There would be an argument for boning up on the subject of Katharina Kastner's short film Villa Empain before sitting down with it. True, we get some of the basics in the form of onscreen captions at the very end of these 25 minutes: that this was the Art Deco mansion designed by the Swiss architect Michel Polak for the Belgian entrepreneur Louis Empain; that, only three years after moving in, Empain declared it was impossible to live in a place that was so obviously a work of art and so handed keys and deeds over to the Belgian state for use as a museum. Yet we're offered very little of that context from the body of Kastner's jewel-like film itself, which instead provides an idiosyncratic tour of a sunsoaked property we know very little about. Idiosyncratic, in that it first appears to be proceeding square inch by square inch, cinematographer Ivo Nelis lingering on small but seemingly representative details of the carpet, the marbled walls, the leaves in the water in the swimming pool out back. Occasionally, Kastner will insert a black-and-white photograph that gestures towards some idea of lineage, the building's heritage as a magnet for the leisured class (no matter that it repulsed Empain so); occasionally, we glimpse actual, flesh-and-blood people, like the artist tracing the building's tiles, cueing detailed close-ups of her pencil marks. The danger is that the film is getting lost in texture; that we can't see the trees for the knots in the wood. (Some mystery persists, for one, over Kastner's inserts of coastal scenes, given that the Villa is firmly landlocked in downtown Brussels. Or are these cliffs where Polak sourced the rock for the house's characterful stone features?)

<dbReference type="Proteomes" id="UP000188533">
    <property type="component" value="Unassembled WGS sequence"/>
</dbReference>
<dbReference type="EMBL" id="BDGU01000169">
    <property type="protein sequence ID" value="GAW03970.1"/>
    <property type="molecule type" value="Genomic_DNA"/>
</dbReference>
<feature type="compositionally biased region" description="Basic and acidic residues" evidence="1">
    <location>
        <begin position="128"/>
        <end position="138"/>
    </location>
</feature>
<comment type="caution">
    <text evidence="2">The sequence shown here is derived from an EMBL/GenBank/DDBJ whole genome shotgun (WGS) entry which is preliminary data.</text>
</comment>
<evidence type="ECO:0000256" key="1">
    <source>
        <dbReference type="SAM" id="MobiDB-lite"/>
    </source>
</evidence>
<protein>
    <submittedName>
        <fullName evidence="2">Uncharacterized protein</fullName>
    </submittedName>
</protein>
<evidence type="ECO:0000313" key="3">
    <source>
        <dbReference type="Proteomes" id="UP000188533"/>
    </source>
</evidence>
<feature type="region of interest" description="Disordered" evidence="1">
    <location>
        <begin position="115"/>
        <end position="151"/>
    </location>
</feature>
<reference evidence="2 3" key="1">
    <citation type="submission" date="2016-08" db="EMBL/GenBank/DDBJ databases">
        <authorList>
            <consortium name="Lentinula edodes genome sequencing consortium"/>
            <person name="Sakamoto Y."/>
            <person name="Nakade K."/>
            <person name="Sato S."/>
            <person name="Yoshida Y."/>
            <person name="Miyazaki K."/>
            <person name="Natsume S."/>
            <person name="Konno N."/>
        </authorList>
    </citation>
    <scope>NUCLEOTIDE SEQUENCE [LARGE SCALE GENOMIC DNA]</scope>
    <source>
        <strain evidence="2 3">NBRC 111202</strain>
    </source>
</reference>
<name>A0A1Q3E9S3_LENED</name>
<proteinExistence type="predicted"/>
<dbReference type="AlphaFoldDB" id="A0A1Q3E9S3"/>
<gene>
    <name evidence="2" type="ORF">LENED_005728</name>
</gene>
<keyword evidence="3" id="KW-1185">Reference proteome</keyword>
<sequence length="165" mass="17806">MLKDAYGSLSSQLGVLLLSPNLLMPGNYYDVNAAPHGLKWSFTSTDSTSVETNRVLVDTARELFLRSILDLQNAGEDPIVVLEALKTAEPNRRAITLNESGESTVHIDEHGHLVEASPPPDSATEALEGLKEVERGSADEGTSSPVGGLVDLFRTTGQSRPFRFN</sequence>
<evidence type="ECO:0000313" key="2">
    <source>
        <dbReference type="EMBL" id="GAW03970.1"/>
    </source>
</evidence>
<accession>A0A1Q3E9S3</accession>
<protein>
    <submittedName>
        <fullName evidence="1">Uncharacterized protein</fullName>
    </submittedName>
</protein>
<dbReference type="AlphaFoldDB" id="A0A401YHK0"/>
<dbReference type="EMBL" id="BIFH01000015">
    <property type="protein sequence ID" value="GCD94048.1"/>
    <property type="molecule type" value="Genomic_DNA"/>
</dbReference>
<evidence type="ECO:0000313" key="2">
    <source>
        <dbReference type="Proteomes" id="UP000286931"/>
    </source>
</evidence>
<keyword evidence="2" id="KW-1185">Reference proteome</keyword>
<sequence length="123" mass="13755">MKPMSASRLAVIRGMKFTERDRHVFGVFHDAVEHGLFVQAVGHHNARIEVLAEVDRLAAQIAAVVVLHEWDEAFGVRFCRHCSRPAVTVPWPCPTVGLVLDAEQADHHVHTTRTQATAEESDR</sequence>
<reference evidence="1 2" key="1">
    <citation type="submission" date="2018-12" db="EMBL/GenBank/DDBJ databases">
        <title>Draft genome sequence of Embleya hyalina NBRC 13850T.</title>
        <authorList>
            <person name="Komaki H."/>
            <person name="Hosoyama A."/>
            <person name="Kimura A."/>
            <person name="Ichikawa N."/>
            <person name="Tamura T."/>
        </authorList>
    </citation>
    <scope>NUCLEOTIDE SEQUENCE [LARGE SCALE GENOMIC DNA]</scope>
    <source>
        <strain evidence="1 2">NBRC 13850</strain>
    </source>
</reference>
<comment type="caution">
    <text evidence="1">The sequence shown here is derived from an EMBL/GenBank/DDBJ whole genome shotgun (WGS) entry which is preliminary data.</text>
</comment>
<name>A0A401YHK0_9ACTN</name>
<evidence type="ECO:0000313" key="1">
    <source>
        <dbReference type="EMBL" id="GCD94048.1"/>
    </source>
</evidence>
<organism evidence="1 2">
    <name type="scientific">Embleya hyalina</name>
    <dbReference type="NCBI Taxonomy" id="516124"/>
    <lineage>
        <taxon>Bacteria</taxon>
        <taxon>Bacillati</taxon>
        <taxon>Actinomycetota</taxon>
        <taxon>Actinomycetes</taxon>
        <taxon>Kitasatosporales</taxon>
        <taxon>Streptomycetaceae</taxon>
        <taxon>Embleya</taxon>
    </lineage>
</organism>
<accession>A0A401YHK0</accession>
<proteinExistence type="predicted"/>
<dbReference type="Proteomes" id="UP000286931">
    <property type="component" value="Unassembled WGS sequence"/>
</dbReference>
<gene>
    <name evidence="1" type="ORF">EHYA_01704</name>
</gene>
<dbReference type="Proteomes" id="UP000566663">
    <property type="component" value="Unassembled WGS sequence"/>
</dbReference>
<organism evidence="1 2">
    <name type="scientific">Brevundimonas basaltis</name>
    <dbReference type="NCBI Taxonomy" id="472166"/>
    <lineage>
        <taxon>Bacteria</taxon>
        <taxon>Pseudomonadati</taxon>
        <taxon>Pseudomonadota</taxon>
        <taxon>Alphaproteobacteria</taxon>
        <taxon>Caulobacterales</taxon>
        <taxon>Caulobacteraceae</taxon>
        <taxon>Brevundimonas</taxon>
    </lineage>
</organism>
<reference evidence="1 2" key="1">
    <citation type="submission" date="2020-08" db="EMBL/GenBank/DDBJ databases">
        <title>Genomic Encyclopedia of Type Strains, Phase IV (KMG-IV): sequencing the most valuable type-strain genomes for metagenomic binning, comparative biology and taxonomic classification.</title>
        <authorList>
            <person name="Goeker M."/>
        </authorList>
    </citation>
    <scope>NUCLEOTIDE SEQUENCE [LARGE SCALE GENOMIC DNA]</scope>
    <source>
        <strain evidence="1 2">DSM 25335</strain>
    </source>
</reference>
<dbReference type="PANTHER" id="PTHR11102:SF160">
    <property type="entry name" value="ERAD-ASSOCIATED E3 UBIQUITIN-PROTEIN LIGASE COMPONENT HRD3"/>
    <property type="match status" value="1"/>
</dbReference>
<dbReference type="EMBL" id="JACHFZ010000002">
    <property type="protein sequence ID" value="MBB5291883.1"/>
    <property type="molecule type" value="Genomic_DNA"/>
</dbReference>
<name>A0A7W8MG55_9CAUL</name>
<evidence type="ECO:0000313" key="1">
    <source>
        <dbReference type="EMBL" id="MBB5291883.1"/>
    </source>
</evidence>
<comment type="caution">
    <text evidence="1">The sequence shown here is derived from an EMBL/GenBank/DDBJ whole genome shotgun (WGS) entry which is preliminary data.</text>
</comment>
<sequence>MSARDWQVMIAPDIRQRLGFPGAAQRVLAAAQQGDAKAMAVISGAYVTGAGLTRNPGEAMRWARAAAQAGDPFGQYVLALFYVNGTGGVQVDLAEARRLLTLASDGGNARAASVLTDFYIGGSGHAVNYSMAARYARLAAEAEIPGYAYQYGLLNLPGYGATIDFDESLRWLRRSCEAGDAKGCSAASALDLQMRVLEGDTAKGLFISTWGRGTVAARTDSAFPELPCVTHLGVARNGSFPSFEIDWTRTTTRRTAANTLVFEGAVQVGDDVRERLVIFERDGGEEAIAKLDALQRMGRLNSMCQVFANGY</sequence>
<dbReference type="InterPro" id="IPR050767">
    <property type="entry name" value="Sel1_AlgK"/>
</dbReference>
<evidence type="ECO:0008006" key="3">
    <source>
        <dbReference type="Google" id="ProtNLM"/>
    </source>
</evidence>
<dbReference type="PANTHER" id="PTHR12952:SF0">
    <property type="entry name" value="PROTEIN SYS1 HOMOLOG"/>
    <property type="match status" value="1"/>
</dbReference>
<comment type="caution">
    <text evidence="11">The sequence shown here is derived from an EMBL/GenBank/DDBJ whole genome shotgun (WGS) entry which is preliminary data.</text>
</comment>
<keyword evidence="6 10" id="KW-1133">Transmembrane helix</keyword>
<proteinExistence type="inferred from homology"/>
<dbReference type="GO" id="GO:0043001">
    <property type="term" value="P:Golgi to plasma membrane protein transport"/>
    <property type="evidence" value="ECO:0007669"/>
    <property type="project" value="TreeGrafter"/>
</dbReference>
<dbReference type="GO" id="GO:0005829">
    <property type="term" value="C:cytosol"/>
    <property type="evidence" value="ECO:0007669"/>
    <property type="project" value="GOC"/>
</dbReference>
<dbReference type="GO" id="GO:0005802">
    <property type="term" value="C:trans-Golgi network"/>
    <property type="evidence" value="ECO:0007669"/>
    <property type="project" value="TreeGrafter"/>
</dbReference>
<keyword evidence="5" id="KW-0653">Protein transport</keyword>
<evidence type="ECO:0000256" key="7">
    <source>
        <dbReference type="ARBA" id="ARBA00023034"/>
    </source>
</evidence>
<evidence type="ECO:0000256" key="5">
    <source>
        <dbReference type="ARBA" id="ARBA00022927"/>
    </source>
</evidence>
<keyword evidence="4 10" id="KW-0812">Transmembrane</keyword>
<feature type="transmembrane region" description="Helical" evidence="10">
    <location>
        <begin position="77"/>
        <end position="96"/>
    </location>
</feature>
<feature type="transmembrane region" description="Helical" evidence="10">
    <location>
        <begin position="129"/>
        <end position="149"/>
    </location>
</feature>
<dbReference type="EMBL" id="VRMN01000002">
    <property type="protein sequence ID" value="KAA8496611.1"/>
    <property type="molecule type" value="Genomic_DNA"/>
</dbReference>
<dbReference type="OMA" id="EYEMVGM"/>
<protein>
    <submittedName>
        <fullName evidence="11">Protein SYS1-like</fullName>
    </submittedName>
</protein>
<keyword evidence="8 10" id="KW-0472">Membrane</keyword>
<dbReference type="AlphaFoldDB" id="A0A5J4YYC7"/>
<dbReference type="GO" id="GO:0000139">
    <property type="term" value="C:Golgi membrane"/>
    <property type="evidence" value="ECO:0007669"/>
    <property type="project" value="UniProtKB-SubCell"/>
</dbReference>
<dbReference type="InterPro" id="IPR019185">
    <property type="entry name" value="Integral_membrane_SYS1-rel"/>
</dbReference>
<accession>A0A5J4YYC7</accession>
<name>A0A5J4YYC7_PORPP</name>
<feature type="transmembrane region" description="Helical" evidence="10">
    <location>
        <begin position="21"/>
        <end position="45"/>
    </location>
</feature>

The saving grace is that this is a fascinating place to spend any length of time in; when that camera finally pulls back, there is something that grabs, caresses and in some cases ravishes the eye wherever one might look. (No wonder Baron Empain moved out: it must have been hard to focus, let alone get much done.) Some of this is manmade, like the world's most needlessly extravagant bedside clock: an artefact that speaks to what it must be to have time on your hands to create or marvel at such beauty, yes, but also to the Villa as a place where time seems to have stopped, leaving behind the ghostliest of Guggenheims. Some of what we goggle at is nature's doing, and Polak does seem to have envisioned the Villa as a place where the manmade and the natural co-exist, where each element holds the other up to catch the light. That's why Kastner opens with an especially oblique prologue involving a crab scuttling round inside a tank, revealed in the film's closing moments to be one of the exhibits in the Villa's galleries. (And there would be another argument here: that these exhibits, which included Andy Warhol's "Silver Clouds" at the time of filming, are really only gilding the lily. You could put any number of masterpieces in this space, and they might still pale in comparison to the space itself.) At barely half an hour, it's a whirlwind tour, but it's one that will do the Empain Foundation - shortly to witness a colossal uptick in visitor numbers - no harm whatsoever; for anyone with an interest in architecture on film, this could well be the release of the week/summer/year.
Villa Empain will be available to stream from tomorrow via MUBI UK.